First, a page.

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A month in Provence
Carolina Meadows

If you turn the map of France upside down, Provence would be on top. No matter its geography, Provence was a top French province for a sponsored university tour this past September.

The setting of Provence was appealing to the ancient Greeks 2,600 years ago. They brought their olive trees and grape vines with them. The limestone hills with Celto-ligurains on them put up with the Greeks. The Romans came along later making Aix their capital.

Hillside homes in Luberon

Aix was our place, too, for the month. A comfortable apartment hotel with efficiency kitchens worked well for 30 of us from Chicago to Toronto to beyond and in between. We had French classes in the morning or afternoon with class levels according to our French language skills. Some of us were beginners, some had travelers’ French and our Canadian friends with French growing up solved all the U.S. political problems in French.

There were optional French cooking classes. I took two. Anyone eating my French cooking would still be in great peril, but I do know now how to debone the spine of and fillet a fish. Heat the sugar in the sauce pan for caramel a la crème. Simple!

We ate often as a group in nine 3- or 4-star (Michelin?) restaurants in Aix. the food was excellent and mostly a gustatory treat, the service was excellent and the owners were happy we were there.

Aix is a town for walking in narrow streets to restaurants, shops, museums and Cezanne’s studio. Cezanne with his post-impressionist still life and mountains spent a large part of his life in Aix. The Cour Mirabeau in Aix doesn’t quite equate with Champs Elysees. It is fun though to stroll on market day or be observed or observe from the sidewalk cafès.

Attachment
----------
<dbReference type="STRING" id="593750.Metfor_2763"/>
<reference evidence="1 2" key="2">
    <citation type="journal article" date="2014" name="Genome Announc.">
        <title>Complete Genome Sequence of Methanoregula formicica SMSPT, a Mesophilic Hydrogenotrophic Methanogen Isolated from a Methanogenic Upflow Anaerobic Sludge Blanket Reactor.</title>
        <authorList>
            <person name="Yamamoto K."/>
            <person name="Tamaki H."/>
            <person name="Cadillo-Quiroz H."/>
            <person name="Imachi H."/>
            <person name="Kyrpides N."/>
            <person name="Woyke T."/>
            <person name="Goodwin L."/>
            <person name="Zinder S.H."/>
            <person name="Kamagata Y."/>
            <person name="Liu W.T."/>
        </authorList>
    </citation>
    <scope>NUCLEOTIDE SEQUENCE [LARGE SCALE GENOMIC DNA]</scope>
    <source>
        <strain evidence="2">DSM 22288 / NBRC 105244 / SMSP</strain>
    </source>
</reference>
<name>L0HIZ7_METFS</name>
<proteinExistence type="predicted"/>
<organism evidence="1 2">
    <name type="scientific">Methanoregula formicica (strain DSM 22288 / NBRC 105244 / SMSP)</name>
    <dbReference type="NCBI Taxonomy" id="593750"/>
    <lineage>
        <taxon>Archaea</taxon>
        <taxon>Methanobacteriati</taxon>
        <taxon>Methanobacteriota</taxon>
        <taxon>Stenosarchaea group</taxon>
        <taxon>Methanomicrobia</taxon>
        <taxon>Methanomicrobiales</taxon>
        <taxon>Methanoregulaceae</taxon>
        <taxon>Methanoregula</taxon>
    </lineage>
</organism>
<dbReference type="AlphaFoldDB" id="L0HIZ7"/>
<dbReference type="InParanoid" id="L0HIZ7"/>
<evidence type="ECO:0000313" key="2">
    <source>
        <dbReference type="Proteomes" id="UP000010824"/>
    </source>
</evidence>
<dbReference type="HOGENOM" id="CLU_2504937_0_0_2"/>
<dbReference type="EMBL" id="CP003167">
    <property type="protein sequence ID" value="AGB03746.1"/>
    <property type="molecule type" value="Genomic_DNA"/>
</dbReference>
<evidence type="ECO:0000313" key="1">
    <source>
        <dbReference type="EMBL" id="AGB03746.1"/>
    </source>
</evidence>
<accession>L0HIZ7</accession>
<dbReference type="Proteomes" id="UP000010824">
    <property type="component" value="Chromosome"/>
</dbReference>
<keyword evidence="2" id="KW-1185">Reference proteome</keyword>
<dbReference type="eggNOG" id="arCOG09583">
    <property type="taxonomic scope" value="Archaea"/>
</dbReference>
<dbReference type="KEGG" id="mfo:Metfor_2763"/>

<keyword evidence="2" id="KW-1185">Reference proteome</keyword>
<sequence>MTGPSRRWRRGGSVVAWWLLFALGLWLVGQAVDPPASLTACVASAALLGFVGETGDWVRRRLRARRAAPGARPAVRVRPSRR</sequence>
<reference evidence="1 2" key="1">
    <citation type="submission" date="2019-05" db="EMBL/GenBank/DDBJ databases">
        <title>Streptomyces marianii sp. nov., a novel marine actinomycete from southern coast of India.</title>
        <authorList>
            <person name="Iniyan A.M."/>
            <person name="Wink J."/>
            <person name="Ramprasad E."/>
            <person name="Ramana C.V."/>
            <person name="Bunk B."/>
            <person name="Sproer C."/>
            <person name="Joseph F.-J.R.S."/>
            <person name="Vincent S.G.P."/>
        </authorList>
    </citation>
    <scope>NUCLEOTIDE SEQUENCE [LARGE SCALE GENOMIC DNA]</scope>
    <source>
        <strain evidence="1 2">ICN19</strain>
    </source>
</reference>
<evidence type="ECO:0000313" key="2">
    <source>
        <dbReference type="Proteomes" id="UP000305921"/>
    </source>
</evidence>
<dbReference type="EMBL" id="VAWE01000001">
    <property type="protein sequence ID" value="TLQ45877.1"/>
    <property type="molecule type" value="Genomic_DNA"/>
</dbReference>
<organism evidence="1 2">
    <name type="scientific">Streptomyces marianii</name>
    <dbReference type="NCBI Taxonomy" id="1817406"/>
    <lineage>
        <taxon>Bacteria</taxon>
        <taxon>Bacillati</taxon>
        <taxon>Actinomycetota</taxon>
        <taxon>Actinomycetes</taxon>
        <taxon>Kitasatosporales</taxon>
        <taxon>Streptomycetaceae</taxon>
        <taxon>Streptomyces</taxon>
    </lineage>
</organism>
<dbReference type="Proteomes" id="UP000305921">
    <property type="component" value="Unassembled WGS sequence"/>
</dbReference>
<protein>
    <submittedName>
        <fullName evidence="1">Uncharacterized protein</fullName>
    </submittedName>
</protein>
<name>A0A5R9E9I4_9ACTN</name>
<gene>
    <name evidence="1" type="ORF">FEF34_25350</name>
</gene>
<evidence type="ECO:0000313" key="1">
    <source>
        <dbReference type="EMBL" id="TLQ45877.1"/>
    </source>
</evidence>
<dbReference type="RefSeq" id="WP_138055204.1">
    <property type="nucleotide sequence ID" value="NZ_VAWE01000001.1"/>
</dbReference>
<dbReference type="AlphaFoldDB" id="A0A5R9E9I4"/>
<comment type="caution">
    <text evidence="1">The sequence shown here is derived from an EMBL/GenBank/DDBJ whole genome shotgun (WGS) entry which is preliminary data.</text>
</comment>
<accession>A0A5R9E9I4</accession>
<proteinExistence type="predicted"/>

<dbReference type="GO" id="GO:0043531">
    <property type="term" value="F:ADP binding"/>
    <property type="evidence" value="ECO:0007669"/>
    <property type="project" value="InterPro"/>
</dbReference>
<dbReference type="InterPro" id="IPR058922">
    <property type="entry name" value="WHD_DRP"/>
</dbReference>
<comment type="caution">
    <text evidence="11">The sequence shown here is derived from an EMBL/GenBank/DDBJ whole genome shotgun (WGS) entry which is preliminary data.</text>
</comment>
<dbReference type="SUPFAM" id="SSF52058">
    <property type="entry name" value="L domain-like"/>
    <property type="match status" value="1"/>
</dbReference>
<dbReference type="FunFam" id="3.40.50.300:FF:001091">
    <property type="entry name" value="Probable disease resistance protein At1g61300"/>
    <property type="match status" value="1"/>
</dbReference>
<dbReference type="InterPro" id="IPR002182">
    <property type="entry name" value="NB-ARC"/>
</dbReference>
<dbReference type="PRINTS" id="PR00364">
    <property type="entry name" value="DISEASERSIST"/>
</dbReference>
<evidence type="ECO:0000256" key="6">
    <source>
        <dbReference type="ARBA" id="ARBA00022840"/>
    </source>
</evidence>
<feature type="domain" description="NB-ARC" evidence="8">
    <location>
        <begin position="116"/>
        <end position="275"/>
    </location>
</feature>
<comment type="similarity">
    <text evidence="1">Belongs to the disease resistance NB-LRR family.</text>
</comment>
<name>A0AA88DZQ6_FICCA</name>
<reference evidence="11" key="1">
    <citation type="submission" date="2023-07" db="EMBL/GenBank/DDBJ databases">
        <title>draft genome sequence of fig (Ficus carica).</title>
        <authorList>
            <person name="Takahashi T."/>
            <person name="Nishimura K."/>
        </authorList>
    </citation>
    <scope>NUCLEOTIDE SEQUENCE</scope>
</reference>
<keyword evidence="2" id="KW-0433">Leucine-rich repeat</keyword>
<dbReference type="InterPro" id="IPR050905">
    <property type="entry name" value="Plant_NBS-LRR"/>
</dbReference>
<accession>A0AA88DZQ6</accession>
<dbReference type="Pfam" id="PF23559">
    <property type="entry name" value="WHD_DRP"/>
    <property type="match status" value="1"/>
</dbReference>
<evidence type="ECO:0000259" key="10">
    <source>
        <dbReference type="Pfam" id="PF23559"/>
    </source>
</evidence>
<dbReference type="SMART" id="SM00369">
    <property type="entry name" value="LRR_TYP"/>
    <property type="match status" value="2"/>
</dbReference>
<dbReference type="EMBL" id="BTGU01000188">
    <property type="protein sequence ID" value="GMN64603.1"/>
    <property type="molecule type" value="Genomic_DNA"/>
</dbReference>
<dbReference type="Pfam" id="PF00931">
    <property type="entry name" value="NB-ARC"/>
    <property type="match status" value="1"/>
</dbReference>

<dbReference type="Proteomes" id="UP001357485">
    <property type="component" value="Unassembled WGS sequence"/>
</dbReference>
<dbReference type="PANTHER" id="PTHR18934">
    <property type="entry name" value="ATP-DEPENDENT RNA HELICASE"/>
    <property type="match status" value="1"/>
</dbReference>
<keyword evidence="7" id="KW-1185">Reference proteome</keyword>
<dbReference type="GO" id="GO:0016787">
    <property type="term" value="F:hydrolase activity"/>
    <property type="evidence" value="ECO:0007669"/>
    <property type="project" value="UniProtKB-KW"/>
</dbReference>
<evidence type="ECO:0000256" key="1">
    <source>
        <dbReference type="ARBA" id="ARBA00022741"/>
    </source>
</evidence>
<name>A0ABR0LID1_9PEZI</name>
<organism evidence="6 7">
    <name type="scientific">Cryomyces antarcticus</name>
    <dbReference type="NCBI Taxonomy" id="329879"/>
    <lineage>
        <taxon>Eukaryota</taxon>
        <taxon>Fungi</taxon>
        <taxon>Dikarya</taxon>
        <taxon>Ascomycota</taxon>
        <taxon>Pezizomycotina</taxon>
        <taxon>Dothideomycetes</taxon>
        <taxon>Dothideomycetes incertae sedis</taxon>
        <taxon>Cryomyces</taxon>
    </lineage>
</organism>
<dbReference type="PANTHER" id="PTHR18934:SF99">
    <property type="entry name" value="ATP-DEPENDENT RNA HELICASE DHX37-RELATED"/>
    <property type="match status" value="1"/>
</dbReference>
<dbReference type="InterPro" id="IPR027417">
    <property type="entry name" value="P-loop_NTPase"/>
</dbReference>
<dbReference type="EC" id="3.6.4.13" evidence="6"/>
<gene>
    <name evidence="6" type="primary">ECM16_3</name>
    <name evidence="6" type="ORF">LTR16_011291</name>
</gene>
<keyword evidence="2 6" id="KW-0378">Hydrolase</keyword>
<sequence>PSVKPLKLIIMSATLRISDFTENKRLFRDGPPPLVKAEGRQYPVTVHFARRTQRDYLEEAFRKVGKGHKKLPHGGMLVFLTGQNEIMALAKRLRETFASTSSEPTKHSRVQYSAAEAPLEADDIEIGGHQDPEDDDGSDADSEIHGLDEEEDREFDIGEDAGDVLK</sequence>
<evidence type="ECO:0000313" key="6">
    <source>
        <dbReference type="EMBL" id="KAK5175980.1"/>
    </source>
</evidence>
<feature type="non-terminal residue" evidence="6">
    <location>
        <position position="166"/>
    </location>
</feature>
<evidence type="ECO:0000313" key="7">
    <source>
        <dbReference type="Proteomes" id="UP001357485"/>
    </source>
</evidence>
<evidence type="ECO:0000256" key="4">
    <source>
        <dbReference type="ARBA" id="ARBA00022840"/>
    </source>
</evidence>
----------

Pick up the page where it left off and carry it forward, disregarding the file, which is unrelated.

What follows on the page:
13th-century bridge at Avignon

Arles was not far away. Van Gogh’s cypress trees, drawbridges, yellow cafe and Rhone river were all there to see. It takes a day to visit the Popes’ castle in Avignon. One can dance “sur la pont” on the remainder of the 13th-century bridge there. The harbor at Marseille is wide and spectacular from the cathedral of Notre Dame on its steep hill.

The villages of the Luberon are cliff-high with houses in orange, brown and red. The tour bus drivers had no trouble finding their way to wineries for wine history and tasting including Rosea, the principal wine of Provence. The limestone formations along the way with cube-like morphology may have led Picasso on to cubism. Provence is well-placed for more distant exploration like Nice, Cannes, Antiles or Corsica.

If Napoleon had started his return from Elba at Marseille and marched up through Aix to Avignon he might never have had his Waterloo. The clear blue skies, French cuisine, Rosea wine and pleasant climate would have kept him there. If he did we would now have the Republic of Napoleon.



From resident Public Relations Committee member Dr. James Scatliff

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